Stocks, bonds slip, oil prices up


NEW YORK: US stocks fell on Friday after dour earnings news, while bonds declined for the third straight day on lingering disappointment over the Federal Reserve’s quarter-point interest-rate cut this week. 

Oil prices rose as a strike looming in Nigeria next week threatened to disrupt the African country’s oil supplies. 

Investors took a breather from a three-month rally, with stocks registering their first down week in five. 

The Dow Jones industrial average DJI fell 89.99 points, or 0.99%, to 8,989.05, while the broader Standard & Poor’s 500 Index ended down 9.60 points, or 0.97%, at 976.22. The tech-laced Nasdaq Composite Index lost 8.75 points, or 0.54%, at 1,625.26, based on the latest available data. 

The S&P 500 index is up about 15% since March 31, putting it on track to post its best quarterly performance since 1998. 

For the week, the Dow fell 2.3%, the Nasdaq shed 1.2% and the S&P 500 declined 1.96%. 

Nike Inc, the world’s largest maker or sports shows, said profits rose 18%, but its results fell short of forecasts. Nike, whose shares slumped US$3.85, or 6.8%, to US$53.08, also reported weak US orders. 

Part of Friday’s volatility was due to money managers adjusting their portfolios before the quarter ends on Monday by selling stocks that have fallen and buying ones that have gained, a practice known as “window dressing,” traders said. 

The Dow and the S&P 500 had their first losing week in five after the Fed cut interest rates on Wednesday in a bid to spark the sluggish economy. 

The quarter-point rate cut was less aggressive than some investors had hoped, and they were also alarmed by the US central bank's warning of the possibility of earnings-eroding deflation. 

“We are in a little bit of a resting period ahead of what will be a busy earnings season in a couple of weeks,” said Peter Boockvar, equity strategist at Miller Tabak & Co. 

US Treasuries ended a brutal week in which yields have climbed as market hopes for an ultra-aggressive Fed easing were disappointed. 

“Perhaps we are crying over spilled milk, but to us the Fed's modest cut is both a tactical and a strategic error,” said Ethan Harris, senior economist at Lehman Brothers, in a note entitled “The Mouse That Roared.” 

At the 5pm close in New York, the 30-year bond shed 11/32 to 112-10/32, pushing its yield up to 4.59% from 4.55% late Thursday and 4.30% mid-week.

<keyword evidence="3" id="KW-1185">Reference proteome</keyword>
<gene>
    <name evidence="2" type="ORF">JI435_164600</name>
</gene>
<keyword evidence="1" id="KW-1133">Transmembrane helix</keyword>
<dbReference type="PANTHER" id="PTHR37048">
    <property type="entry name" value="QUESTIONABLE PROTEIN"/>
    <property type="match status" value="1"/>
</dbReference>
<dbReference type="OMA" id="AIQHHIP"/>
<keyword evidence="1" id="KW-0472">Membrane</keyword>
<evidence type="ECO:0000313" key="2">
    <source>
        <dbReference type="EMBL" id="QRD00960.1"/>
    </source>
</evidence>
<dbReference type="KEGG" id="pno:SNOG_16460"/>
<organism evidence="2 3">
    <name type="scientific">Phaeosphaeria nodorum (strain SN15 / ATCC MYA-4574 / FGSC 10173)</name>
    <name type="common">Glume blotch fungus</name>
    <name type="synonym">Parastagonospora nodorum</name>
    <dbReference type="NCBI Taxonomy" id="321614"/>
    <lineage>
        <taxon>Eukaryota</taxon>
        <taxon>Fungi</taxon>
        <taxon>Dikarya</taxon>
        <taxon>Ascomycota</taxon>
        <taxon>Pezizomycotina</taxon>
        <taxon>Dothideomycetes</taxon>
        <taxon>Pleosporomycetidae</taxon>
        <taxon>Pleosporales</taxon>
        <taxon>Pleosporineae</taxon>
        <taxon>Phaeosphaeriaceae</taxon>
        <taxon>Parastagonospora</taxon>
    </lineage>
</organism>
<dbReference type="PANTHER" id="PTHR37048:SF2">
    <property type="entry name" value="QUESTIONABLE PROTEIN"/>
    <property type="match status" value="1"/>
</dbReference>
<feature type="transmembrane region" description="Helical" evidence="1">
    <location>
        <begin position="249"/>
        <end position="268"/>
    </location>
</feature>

The benchmark 10-year note was unchanged at 100-21/32 in price, with its yield steady at 3.55%, up from 3.20% just before the Fed’s cut. 

The two-year note edged up 3/32 to 99-17/32 while its yield dropped to 1.36% from 1.40% at Thursday’s close. 

The dollar notched limited gains against the yen but lost ground to the euro even after an upbeat June consumer sentiment survey, with trading dominated by end-of-quarter positioning. 

The euro gained slightly against the dollar and yen, but surged against sterling after a report showed Britain’s economy expanded at its weakest pace in 11 years in the first quarter as businesses and consumers retrenched before the Iraq war. 

In late trading, the euro fetched US$1.1429, up from 1.1421 at Thursday’s New York close. The dollar traded at 119.54 yen, up from 119.37 yen the previous day. 

On the New York Mercantile Exchange, US light crude for August gained 26 cents to settle at US$29.27 a barrel. 

Gold prices recovered from a new seven-week low and disappointment over Wednesday's smaller-than-hoped-for US interest-rate cut. 

On the Commodity Exchange, gold for August delivery closed up US$1.30 at US$345.50 an ounce. It traded up from US$343.30, its lowest since May 8, to US$346.00, after falling US$5.40 on Thursday. 

European shares closed flat, kept above water by Dutch insurer Aegon and Philips Electronics, but doubts remained over whether the patchy economy can support the recent hefty rally in stocks. 

The FTSE Eurotop 300 index of pan-European blue chips closed flat at 859.73 points, down 2% for the week, and near breakeven for the year. 

In Tokyo, the Nikkei share average rose more than 2% on Friday as investors snapped up shares of Fujitsu Ltd and other high-tech exporters. 

The Nikkei ended up 2.02% at 9,104.06, while the broader TOPIX index gained 1.71% to 903.06. – Reuters  

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